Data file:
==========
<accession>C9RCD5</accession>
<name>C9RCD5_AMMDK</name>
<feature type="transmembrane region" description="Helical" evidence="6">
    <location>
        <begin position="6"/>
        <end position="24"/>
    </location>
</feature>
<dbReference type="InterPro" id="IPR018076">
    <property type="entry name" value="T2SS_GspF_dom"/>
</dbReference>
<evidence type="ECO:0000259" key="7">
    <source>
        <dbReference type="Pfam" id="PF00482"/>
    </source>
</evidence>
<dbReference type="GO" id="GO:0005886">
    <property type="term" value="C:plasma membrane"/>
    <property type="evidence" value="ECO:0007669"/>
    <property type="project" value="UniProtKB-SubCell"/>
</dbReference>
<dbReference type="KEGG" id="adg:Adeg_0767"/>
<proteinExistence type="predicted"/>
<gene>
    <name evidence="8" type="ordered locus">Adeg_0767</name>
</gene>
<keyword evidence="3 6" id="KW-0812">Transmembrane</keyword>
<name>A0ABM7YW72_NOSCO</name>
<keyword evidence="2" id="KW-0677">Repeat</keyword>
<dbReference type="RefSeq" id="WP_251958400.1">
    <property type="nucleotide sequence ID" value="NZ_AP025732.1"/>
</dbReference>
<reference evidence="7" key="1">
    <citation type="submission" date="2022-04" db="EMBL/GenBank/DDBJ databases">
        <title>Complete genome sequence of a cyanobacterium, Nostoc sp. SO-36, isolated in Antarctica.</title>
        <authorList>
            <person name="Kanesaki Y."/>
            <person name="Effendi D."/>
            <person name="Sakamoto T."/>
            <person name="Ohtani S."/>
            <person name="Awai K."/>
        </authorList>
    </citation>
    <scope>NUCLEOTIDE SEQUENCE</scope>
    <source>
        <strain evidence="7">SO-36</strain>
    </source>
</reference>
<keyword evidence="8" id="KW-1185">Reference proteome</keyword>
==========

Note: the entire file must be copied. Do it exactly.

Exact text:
<accession>C9RCD5</accession>
<name>C9RCD5_AMMDK</name>
<feature type="transmembrane region" description="Helical" evidence="6">
    <location>
        <begin position="6"/>
        <end position="24"/>
    </location>
</feature>
<dbReference type="InterPro" id="IPR018076">
    <property type="entry name" value="T2SS_GspF_dom"/>
</dbReference>
<evidence type="ECO:0000259" key="7">
    <source>
        <dbReference type="Pfam" id="PF00482"/>
    </source>
</evidence>
<dbReference type="GO" id="GO:0005886">
    <property type="term" value="C:plasma membrane"/>
    <property type="evidence" value="ECO:0007669"/>
    <property type="project" value="UniProtKB-SubCell"/>
</dbReference>
<dbReference type="KEGG" id="adg:Adeg_0767"/>
<proteinExistence type="predicted"/>
<gene>
    <name evidence="8" type="ordered locus">Adeg_0767</name>
</gene>
<keyword evidence="3 6" id="KW-0812">Transmembrane</keyword>
<name>A0ABM7YW72_NOSCO</name>
<keyword evidence="2" id="KW-0677">Repeat</keyword>
<dbReference type="RefSeq" id="WP_251958400.1">
    <property type="nucleotide sequence ID" value="NZ_AP025732.1"/>
</dbReference>
<reference evidence="7" key="1">
    <citation type="submission" date="2022-04" db="EMBL/GenBank/DDBJ databases">
        <title>Complete genome sequence of a cyanobacterium, Nostoc sp. SO-36, isolated in Antarctica.</title>
        <authorList>
            <person name="Kanesaki Y."/>
            <person name="Effendi D."/>
            <person name="Sakamoto T."/>
            <person name="Ohtani S."/>
            <person name="Awai K."/>
        </authorList>
    </citation>
    <scope>NUCLEOTIDE SEQUENCE</scope>
    <source>
        <strain evidence="7">SO-36</strain>
    </source>
</reference>
<keyword evidence="8" id="KW-1185">Reference proteome</keyword>